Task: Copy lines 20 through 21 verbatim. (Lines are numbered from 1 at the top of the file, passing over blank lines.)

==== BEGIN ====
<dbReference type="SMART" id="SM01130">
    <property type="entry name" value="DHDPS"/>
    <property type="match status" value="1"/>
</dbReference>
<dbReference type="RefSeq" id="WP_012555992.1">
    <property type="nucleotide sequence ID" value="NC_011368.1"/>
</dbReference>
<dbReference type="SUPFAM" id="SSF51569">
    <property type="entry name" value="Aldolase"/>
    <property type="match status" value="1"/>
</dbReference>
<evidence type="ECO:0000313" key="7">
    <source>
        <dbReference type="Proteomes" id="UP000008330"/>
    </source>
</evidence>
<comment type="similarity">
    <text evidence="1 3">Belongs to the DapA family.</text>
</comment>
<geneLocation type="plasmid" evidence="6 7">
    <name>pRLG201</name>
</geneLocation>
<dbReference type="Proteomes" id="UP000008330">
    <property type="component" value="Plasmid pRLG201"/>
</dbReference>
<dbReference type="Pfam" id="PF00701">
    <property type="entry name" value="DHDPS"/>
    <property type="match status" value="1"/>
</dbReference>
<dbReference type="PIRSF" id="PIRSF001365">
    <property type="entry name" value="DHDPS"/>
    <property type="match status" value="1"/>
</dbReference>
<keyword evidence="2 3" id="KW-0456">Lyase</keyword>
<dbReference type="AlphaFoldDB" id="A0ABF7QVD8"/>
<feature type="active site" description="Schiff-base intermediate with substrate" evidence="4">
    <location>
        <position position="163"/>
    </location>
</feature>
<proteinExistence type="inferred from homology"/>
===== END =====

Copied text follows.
<geneLocation type="plasmid" evidence="6 7">
    <name>pRLG201</name>